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Resolutions of the Association of Teacher Educators, 2004-2009

Resolution 2004

Resolution 2004-I: Two Year Colleges:

Whereas approximately 2.7 million teachers will be needed by 2011;

Whereas two-year colleges have been recognized as a vital resource to address the teacher shortage;

Whereas two-year colleges are recognized as a diverse pool for prospective teachers;

Whereas approximately 40 percent of all teachers complete their initial math and science courses in two-year colleges; and

Whereas ATE has sponsored conference presentations concerning teacher education in two-year colleges;

Be it therefore resolved that:

ATE recognizes and supports national initiatives that promote the role of two-year colleges in teacher education that meet the same high quality standards and expectations of accredited programs.

ATE encourages its members and their related institutions to include in their professional development programs activities that promote articulation and collaboration with two-year colleges.

Resolution 2006

Resolution 2006-I: Affective Education

Affective education seeks to enhance students’ growth in attitudes, interest, character, values, and other areas within the social-emotional domain. It is evident in programs such as moral education, character education, conflict resolution, social skills development, self-awareness, and other related areas.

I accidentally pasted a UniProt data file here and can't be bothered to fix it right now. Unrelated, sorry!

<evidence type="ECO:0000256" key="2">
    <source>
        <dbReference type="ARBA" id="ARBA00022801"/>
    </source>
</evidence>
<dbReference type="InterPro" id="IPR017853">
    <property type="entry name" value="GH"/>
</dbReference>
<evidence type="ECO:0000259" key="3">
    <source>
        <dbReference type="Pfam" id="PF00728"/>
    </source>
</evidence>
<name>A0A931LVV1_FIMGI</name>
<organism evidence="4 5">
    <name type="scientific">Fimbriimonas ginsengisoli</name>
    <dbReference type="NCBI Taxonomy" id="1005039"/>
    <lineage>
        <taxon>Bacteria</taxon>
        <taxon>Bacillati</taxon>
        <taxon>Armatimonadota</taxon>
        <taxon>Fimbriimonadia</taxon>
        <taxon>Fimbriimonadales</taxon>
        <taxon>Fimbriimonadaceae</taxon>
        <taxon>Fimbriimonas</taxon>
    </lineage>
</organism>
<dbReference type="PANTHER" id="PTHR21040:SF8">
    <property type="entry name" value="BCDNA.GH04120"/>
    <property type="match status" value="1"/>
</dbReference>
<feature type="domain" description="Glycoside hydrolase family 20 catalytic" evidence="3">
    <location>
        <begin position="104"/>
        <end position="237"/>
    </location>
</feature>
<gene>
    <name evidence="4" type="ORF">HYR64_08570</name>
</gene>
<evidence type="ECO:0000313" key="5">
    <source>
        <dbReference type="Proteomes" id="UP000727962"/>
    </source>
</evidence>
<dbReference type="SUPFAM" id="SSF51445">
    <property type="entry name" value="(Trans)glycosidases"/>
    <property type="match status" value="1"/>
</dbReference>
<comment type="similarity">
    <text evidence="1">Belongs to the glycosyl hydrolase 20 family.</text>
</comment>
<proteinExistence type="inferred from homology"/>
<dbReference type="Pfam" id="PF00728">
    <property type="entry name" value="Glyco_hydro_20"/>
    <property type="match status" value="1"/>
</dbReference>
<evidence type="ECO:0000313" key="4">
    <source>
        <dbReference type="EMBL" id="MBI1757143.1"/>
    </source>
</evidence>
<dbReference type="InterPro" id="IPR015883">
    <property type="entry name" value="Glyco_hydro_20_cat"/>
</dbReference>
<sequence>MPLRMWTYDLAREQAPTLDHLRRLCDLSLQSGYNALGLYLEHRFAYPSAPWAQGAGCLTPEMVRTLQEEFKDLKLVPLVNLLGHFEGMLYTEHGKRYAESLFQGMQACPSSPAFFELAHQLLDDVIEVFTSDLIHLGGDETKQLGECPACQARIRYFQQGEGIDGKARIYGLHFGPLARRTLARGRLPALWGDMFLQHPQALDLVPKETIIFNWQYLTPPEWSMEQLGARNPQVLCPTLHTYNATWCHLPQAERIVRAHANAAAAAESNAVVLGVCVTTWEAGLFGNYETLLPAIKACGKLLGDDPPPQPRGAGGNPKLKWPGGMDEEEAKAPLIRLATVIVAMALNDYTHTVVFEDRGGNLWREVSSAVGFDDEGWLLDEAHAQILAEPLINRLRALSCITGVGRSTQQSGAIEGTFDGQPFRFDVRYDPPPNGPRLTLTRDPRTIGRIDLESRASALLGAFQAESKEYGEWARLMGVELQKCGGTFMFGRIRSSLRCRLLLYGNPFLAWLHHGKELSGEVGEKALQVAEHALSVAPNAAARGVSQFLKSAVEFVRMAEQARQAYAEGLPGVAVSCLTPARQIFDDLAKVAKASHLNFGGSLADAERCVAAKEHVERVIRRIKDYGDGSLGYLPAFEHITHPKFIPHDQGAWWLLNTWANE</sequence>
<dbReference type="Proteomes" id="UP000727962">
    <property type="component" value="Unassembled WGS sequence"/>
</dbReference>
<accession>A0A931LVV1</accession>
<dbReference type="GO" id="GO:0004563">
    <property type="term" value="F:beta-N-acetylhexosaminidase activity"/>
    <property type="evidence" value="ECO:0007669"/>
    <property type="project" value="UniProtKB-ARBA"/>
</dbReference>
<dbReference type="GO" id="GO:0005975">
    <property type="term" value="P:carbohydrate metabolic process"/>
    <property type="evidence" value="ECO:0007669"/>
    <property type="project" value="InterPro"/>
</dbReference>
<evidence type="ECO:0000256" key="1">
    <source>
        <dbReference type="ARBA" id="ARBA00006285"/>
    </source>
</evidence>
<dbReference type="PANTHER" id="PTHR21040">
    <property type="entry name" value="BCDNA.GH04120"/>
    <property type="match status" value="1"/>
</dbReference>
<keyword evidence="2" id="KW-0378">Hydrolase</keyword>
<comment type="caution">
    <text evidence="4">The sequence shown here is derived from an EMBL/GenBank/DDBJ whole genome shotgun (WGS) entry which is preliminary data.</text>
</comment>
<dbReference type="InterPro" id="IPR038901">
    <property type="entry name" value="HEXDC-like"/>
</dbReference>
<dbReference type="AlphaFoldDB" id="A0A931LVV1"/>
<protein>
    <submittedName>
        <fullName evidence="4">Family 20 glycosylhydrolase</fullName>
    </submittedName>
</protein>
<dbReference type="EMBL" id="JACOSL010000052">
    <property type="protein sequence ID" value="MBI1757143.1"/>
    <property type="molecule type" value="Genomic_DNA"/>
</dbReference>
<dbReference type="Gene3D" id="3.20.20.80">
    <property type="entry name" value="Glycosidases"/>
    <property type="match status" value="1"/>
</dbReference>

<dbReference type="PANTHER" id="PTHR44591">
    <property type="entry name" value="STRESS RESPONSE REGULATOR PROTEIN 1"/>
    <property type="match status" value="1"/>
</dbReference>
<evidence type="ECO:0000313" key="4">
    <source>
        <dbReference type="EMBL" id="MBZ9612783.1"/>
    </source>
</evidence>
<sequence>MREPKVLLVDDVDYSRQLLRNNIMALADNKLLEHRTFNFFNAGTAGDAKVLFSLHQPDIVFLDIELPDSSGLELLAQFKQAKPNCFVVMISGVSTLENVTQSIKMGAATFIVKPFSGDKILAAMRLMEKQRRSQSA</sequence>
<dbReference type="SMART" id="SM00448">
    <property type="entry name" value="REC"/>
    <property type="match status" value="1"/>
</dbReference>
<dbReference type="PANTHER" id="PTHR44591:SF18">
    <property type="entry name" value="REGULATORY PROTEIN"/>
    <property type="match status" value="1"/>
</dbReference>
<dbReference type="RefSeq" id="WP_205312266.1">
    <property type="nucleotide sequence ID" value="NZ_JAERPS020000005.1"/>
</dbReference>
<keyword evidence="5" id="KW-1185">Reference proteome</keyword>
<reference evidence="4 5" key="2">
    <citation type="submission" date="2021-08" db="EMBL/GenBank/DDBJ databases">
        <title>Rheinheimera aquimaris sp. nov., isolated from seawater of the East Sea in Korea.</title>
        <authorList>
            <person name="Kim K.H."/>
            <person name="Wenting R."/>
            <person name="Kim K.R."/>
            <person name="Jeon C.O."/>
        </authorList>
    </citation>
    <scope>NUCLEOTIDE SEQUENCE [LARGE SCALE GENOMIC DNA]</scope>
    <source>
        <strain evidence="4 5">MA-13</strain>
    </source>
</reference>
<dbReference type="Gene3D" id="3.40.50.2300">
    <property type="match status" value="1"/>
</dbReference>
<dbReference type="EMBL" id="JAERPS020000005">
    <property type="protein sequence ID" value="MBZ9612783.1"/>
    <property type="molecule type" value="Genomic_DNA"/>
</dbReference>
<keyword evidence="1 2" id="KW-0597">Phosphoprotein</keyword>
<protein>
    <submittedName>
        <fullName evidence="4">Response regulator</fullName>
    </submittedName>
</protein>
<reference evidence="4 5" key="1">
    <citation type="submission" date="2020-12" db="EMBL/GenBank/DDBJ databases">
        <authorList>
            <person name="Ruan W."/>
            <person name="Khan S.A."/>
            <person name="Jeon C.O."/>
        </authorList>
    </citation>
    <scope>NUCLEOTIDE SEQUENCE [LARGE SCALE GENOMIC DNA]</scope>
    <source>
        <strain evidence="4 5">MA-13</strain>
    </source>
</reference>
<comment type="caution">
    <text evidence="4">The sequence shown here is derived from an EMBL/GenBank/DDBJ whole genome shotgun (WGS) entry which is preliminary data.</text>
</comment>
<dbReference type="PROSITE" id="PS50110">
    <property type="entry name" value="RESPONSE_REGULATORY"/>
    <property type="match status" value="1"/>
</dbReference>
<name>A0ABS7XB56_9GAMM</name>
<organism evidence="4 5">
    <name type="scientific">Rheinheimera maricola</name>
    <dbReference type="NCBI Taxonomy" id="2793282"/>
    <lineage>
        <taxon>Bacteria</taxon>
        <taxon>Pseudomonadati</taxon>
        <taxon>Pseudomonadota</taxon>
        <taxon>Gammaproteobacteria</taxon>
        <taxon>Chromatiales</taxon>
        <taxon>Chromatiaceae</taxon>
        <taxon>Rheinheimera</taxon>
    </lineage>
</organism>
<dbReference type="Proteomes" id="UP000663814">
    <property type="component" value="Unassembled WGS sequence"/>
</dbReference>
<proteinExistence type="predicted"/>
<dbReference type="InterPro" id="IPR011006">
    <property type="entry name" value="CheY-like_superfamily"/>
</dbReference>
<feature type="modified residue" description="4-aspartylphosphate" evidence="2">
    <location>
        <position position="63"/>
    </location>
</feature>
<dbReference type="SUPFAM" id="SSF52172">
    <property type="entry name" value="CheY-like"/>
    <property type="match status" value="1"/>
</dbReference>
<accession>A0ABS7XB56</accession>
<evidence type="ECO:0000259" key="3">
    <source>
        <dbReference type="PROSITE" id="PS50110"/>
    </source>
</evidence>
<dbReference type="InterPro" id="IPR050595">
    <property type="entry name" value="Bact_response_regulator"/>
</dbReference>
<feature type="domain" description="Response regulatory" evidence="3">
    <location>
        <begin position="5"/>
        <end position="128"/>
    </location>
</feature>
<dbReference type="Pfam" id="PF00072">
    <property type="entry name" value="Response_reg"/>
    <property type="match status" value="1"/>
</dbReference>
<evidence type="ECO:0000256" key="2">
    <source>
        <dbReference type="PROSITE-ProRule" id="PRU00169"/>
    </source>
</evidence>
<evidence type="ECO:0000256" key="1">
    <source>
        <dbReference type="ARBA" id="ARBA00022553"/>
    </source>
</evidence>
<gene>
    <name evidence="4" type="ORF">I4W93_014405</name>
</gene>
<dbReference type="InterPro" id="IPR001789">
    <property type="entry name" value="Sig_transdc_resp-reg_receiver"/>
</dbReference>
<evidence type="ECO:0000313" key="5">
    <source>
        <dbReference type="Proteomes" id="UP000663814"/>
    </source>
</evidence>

Whereas we believe that teacher education programs should impart the knowledge, skills, and dispositions that all educators need for affective education, in support of state and national standards;

And whereas we believe that development of the knowledge, skills, and dispositions is a process that requires support at all levels within the cultural milieu;

And whereas we believe that modeling the knowledge, skills, and dispositions of affective education must be provided by teacher educators who demonstrate a high commitment to the education of the whole person, in the cognitive, affective, and psychomotor domains;

And whereas we believe that affective education is manifested through formal and informal actions and interactions evident in all content, process, and contexts essential for teaching the whole child;

And whereas we believe that through attentive practice and reflection, educators should employ prosocial affective characteristics and curriculum, including but not limited to: respect, responsibility, flexibility, resiliency, collaboration, commitment, self-awareness, and self-efficacy;

And whereas we believe that quantitative and qualitative assessment of affective knowledge, dispositions, and skills must occur in real world settings;

Now therefore be it resolved that ATE support teachers’ and teacher educators’ efforts in affective education in the following ways:

·                     Continue to offer workshops and other sessions at conferences related to affective education topics.

·                     Increase publications on affective related topics.

·                     Pursue opportunities for joint ventures between ATE and other teacher and teacher education professional organizations that support affective education.

Resolution 2007

Resolution 2007-1: Lesbian, Gay, Bisexual and Transgender Equity Issues